As a teacher I’m always looking for new ways to help my students remember experiences from their past to develop story ideas. In one effective classroom exercise, I ask students to draw the floor plan of their childhood home, sketching in where the walls were, drawing little boxes to indicate furniture placement. My students are always surprised how many memories come flooding back–memories of incidents both good and bad, holiday celebrations, the smell of their mother’s cooking, the feel of the sofa upholstery, conversations with relatives, feelings of happiness, inadequacy, fear, etc. Try this exercise sometime. It’s amazing the number of story ideas that will come to you.
On another occasion I asked my students to bring to class a souvenir from their high school days. Some complained that they hadn’t saved anything, so I told them to draw a picture of something they’d like to bring if they still had it. A few followed my suggestion, bringing in a drawing of a cherished trophy that had been lost, a special dress made in sewing class, a beloved jalopy that had been restored. Sometimes the act of drawing can resurrect more memories and feelings than the actual, tangible piece of memorabilia.
My drawing exercises prompted one of my students, Alice, to think about all the beautiful dresses her mother had made for her when she was growing up, and the dresses she had made herself as a fledgling seamstress. Alice no longer possesses these dresses, but she remembers them in detail, so she drew them from her memory and wrote brief stories about them that capture a bit of her past. For example…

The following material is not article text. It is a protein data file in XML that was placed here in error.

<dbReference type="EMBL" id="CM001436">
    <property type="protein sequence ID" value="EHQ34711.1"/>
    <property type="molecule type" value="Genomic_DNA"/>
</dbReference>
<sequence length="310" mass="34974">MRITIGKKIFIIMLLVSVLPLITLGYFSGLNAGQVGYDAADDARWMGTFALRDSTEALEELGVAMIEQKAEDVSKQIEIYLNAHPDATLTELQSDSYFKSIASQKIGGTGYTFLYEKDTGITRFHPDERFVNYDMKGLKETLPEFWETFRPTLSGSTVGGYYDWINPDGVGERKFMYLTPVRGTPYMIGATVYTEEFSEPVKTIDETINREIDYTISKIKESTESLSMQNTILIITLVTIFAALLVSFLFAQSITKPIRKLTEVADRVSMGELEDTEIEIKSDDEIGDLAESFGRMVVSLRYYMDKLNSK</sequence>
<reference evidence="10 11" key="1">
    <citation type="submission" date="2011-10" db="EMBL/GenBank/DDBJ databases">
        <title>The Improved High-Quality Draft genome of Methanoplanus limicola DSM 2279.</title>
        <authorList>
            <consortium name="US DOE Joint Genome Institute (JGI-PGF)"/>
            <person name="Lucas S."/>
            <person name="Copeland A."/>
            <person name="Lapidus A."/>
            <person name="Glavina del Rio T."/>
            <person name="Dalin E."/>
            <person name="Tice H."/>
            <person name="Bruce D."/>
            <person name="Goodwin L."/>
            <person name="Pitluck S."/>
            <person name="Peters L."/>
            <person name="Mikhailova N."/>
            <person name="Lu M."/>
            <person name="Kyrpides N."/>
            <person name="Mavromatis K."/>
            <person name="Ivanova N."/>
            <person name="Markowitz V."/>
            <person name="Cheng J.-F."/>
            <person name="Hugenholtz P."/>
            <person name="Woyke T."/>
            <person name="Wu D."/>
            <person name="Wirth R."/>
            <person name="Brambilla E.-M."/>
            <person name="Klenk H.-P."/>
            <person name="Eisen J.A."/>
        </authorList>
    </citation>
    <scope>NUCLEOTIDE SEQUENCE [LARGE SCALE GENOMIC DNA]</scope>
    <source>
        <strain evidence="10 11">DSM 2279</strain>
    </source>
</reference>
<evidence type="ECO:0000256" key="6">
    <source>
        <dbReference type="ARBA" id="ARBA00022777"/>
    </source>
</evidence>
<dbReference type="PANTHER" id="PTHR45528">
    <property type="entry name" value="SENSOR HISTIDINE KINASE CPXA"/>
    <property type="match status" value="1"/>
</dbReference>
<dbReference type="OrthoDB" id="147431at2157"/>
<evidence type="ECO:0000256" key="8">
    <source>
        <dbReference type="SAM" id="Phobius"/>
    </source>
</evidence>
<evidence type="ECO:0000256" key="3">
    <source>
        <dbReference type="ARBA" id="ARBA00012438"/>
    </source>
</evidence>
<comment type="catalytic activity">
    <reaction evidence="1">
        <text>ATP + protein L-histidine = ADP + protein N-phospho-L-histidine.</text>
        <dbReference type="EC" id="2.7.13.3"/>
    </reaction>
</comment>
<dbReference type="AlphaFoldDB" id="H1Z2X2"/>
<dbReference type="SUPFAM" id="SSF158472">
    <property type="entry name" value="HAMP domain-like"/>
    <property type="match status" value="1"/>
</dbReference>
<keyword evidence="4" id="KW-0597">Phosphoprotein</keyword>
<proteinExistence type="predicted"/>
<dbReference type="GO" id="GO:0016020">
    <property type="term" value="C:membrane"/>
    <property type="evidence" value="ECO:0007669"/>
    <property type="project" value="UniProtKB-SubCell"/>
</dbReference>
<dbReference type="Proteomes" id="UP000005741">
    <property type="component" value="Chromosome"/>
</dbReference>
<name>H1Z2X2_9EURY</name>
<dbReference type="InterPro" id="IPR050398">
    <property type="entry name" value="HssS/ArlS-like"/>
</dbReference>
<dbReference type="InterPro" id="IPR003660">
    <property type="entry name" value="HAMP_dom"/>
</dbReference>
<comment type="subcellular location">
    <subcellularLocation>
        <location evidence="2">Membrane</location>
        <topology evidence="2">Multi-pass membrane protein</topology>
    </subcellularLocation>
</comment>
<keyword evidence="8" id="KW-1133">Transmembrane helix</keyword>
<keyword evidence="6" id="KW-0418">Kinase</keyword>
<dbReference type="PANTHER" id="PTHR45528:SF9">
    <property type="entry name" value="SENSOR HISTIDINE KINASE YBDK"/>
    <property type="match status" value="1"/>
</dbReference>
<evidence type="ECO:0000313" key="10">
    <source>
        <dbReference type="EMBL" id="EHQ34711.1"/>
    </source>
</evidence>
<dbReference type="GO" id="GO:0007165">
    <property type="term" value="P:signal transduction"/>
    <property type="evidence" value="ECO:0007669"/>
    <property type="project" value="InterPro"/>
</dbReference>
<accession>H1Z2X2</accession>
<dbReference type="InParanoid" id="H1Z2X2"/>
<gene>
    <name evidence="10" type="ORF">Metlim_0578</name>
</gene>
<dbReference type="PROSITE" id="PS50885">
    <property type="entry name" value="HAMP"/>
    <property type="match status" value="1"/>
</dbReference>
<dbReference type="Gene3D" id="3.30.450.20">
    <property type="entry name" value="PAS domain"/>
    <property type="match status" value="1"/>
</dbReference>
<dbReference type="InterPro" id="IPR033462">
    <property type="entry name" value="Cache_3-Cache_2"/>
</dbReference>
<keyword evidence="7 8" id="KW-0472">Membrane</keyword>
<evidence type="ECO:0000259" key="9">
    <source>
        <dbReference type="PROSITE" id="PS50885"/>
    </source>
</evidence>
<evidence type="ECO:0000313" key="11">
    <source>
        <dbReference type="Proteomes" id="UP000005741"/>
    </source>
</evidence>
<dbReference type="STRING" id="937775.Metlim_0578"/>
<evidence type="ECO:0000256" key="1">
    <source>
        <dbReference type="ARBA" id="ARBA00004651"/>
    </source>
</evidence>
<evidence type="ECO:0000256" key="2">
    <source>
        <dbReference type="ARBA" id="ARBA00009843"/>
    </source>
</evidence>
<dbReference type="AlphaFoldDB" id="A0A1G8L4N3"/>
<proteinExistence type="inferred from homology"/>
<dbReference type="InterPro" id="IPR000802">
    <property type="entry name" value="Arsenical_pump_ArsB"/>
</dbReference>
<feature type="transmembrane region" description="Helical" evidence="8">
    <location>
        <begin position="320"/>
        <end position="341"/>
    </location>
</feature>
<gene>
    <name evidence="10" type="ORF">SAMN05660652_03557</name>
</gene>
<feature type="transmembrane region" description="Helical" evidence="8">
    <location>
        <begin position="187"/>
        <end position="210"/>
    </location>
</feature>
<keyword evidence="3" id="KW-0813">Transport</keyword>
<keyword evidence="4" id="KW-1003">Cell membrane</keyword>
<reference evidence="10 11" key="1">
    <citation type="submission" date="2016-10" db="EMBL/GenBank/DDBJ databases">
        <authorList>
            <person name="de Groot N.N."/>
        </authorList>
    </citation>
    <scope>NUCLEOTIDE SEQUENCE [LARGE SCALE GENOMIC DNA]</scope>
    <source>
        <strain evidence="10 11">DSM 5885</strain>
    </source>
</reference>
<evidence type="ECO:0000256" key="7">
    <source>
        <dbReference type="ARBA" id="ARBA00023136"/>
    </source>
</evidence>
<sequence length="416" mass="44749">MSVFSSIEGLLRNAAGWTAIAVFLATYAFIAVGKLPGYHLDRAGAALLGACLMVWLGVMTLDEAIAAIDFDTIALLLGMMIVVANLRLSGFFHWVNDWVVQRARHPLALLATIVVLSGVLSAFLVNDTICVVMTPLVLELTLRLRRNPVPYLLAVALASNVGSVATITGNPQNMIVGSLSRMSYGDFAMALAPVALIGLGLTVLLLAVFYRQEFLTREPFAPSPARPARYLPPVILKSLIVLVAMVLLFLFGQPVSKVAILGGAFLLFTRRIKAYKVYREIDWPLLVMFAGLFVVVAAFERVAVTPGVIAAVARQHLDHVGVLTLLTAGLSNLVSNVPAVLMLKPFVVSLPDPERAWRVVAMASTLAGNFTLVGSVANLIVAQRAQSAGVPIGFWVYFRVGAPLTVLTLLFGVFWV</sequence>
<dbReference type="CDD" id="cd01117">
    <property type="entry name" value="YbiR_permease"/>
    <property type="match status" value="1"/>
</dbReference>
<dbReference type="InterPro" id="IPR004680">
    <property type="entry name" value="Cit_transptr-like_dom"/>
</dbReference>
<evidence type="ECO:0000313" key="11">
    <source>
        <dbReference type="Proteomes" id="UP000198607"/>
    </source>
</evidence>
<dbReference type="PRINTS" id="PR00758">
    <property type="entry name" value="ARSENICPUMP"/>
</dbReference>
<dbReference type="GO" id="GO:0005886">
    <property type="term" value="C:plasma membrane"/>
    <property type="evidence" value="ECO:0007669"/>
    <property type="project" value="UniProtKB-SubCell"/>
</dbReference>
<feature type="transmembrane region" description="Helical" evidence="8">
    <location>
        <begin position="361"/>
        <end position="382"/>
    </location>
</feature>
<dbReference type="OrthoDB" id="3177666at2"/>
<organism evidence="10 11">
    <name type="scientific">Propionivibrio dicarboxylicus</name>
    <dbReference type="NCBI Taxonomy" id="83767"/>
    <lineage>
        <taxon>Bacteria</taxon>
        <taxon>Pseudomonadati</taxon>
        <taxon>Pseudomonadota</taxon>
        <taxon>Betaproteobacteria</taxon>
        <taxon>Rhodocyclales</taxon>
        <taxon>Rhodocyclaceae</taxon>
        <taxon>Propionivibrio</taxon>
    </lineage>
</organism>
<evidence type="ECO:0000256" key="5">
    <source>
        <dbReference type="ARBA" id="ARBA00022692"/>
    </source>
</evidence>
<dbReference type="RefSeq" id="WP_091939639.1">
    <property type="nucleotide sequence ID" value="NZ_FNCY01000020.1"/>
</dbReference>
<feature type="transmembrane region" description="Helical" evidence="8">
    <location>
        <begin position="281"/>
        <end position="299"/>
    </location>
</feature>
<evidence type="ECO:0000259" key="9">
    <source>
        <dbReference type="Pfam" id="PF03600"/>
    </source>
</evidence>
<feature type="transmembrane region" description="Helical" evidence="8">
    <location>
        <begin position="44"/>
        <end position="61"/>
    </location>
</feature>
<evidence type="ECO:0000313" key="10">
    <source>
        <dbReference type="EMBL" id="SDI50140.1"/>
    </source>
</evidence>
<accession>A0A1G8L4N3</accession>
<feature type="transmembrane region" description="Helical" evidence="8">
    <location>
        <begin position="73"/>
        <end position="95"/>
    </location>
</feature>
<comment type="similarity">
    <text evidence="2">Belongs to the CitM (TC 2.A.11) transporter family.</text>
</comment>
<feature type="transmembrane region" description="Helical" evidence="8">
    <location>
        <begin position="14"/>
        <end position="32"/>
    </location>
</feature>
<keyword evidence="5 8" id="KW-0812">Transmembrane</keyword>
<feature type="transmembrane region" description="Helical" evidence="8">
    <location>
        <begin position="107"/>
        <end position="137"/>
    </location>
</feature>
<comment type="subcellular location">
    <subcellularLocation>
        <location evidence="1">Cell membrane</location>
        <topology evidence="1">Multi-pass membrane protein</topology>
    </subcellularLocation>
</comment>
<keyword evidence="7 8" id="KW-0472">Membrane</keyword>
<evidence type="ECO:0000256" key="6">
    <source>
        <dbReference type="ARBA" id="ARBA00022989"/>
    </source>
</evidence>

“My best friend Lois and I made dresses alike in eighth grade Home Ec. They were made of a tiny yellow gingham check fabric with an embroidered border print of pastel flowers. We modeled them together at the Mother-Daughter Tea. Lois never sewed again. I put her zipper in for her, as she was very behind schedule. She got a D on it. I got an A, with a thank you from the teacher for helping Lois.”
“Mama made this dress and won a blue ribbon at the grange. The fabric was a crisp cotton in a wild striped print. I don’t recall just how the sleeves ended. The colors were pink, yellow, black, and white. The yoke and collar were white pique. The three buttons looked like three yellow daisies. The yoke was trimmed in the latest thing: jumbo bright yellow rick-rack. Mama wore her thin black patent leather belt with it. About 1956.”
Alice found this exercise a valuable way to revisit a time in her past she hadn’t thought about in years. The process of sketching her dresses cemented them in her memory the same way writing about them would have.
Experiment with this expercise. Draw the floor plan of your childhood home, or a later home that was memorable. Or how about your grandparents’ home? The first home you bought after you married? Your playhouse? Your doll house? Your erector set monstrosity? Your science fair project? Your back yard? Your first car? The layout of your school? Your church? Your neighborhood? Don’t stew about making your drawings artistic creations. Be loose and have fun with the project. Let your mind drift back to the past and as memories come to you, jot them down as possible story ideas.
When I ask my students to draw their childhood home in my class, I then assign them to go home and write about that house, while the memories are still vivid in their minds. You should do the same. Capitalize on the emotion your sketching generates and use it to write a memorable, engaging story.
Try it and let me know how it goes.